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Old 02-08-2003, 04:01 PM
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Default Issues with older models?

I'm in market to buy a pre-owned TrailManor. On most of the classified RV websites, there are many models from '99 to '02, but extremely few older models from '94 to '98 -- does anybody have any opinion as to why that is?

For example, one dealer told me that '94 models had wood versus aluminum "inside-framing" and that they were more likely to rot (any truth to that statement)?

Thanks for your insights.

Robert in SoCal
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Old 02-09-2003, 02:06 PM
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Join Date: Sep 2002
Posts: 251
Default Re: Issues with older models?

Dear Robert,

I bought a new 1994 3326 King Trailmanor in Sept., 1993, and we had it until Oct 2001 when we purchased our new 2002 3326 King. I never had any problems with any rotting as you had mentioned. Maybe, we did not have it long enough for this to happen!! ???

Also, back in the early years 1983 to 1993, Trailmanor was not manufacturing as many trailers as they have been in the last 10 years. They did not have many dealers signed up. From what I was told, the west coast was non existent for dealers. It's been only since they opened up the new plant that they have signed up dealers on the west coast. Other than that, I do not know much more about the so called rotting problems.

Bob Strong
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Old 02-10-2003, 04:18 AM
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Bill Bill is offline
Join Date: Feb 2003
Location: The mountains of Scottsdale, AZ, and the beaches of Maine
Posts: 8,842
Default Re: Issues with older models?

We need HappyTrails to kick in here, and I'm sure he will do so as soon as he spots your query.  In the meantime, though, check out his website

for his experience with refurbing an older TM, including dealing with rotted wood framing.

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Old 02-10-2003, 07:25 AM
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Default Re: Issues with older models?

I bought a 1994 3124ks this summer and so far, we haven't had any major problems. We bought it from a TM dealer in Mass who obviously knew what they were doing. The previous owners were an older couple who apparently traveled quite extensively with it. Other than some cigarette smoke odor which came out with a thorough cleaning, the unit was in excellent shape. The price was a little more than I wanted to pay, but I definetly think we got our money's worth! Other than an electrical problem with the taillight that I haven't had a chance to figure out, we are very happy. Bottom line, don't be afraid to purchasing an older unit if it is in good shape and you are buying from a reputable dealer. I don't know if mine is constructed of wood or not. Guess that would be something good to know. I know of no dry rot, course I haven't looked either. Hope this was helpful.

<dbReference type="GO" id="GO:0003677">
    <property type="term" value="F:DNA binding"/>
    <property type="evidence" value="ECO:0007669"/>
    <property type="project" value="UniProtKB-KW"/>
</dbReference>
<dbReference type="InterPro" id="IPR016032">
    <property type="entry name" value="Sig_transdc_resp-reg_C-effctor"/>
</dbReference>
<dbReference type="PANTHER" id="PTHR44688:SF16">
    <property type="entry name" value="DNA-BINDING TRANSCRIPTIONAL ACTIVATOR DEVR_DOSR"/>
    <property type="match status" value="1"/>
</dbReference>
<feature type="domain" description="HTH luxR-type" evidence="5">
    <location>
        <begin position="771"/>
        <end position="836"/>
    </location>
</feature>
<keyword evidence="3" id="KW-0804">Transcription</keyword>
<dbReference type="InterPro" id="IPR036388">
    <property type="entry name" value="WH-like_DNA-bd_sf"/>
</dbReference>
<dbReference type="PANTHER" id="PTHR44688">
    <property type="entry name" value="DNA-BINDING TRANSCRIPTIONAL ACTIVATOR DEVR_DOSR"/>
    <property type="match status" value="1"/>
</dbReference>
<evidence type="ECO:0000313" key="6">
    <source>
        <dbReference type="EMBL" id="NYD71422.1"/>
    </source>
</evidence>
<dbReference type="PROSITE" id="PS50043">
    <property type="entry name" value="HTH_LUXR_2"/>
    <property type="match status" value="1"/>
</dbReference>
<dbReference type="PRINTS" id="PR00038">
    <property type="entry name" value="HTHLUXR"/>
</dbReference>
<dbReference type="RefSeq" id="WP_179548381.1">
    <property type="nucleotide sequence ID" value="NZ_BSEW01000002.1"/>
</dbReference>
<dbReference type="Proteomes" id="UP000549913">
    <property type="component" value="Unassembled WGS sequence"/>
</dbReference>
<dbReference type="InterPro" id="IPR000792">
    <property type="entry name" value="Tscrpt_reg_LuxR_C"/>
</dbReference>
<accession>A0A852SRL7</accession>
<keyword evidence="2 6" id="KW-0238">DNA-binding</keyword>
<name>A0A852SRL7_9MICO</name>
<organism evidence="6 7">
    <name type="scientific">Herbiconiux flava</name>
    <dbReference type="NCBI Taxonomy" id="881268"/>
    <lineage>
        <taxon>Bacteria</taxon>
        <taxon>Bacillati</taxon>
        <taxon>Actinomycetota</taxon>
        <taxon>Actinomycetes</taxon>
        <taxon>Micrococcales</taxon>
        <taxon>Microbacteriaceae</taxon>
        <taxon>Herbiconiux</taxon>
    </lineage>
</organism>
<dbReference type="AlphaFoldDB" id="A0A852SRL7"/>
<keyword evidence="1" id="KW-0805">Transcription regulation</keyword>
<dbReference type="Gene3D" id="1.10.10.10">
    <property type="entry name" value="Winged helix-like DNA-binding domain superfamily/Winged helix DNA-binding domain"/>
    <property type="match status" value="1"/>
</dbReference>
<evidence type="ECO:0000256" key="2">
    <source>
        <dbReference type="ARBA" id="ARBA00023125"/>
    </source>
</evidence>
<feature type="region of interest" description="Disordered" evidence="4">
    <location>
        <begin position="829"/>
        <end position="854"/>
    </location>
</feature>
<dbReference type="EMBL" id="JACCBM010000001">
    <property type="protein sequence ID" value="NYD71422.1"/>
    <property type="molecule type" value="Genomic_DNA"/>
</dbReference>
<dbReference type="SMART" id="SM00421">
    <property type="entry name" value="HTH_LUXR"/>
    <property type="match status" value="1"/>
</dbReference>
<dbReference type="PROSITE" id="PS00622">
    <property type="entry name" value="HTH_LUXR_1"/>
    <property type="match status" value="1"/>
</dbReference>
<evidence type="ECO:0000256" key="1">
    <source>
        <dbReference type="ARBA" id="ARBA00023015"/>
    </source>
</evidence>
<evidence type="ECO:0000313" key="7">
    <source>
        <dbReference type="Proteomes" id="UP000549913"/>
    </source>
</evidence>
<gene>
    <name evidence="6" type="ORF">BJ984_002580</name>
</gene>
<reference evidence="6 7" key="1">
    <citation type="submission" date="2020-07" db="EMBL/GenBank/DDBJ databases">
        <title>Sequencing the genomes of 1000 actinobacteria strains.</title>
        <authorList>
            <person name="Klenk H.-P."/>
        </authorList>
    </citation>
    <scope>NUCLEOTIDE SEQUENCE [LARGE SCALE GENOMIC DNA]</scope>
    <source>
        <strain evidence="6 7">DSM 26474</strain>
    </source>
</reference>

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Old 02-10-2003, 10:23 AM
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Default Re: Issues with older models?

Yes, it's true there weren't as many made back then as they were a new company just starting out in 1983. Mine is a 1986, and is obvious from my website, was constructed of wood. The only wood that went bad however was in the front clam shell only as it was stored in the closed position and neglected for years. If you are curious to find out if yours is wood or not it's simple to check. Simply look into the pockets where the travel arms go up into the shells. if you look at the bottom edge inside the pockets, you will either see wood, or a hollow, square, aluminum tube, (even in the 2003 models you can see the aluminum). If it is aluminum, I'd not worry one bit about the construction, if it's wood, unscrew a screw here and there and look at the condition of the screws. If they are rusty and missing threads, you're looking at a project like mine. If they seem fine, I'd not worry too much about it. Also, with the unit in the closed position, take a flashlight and look up in those pockets if it is wood and make sure all the rubber bumpers are in there securely. Another test would be to open the front clam shell *only* then open the rear shell after waiting a few mins, (if you do have wood in there). The reason I say this is though they stopped using wood in the bottoms of the clam shells, they did not stop using wood in the top. If that is rotted, the dealer may try to cover up this fact by opening both the front and rear shells at the same time, thereby letting the front be supported by the rear clam shell. Again, this can be checked by pulling a screw or two out of the top underneath the screw cover. Again, pictures of what the bad screws will look like are on my website. Bear in mind though, I only paid $400.00 for mine, and if worse came to worse, I could sell the appliences, (not to mention windows), out of it for much more than I've got in it. (Nope, they don't make those type of windows anymore, and they are in demand). But that was only if my project failed, and I came out real good I'd say.  

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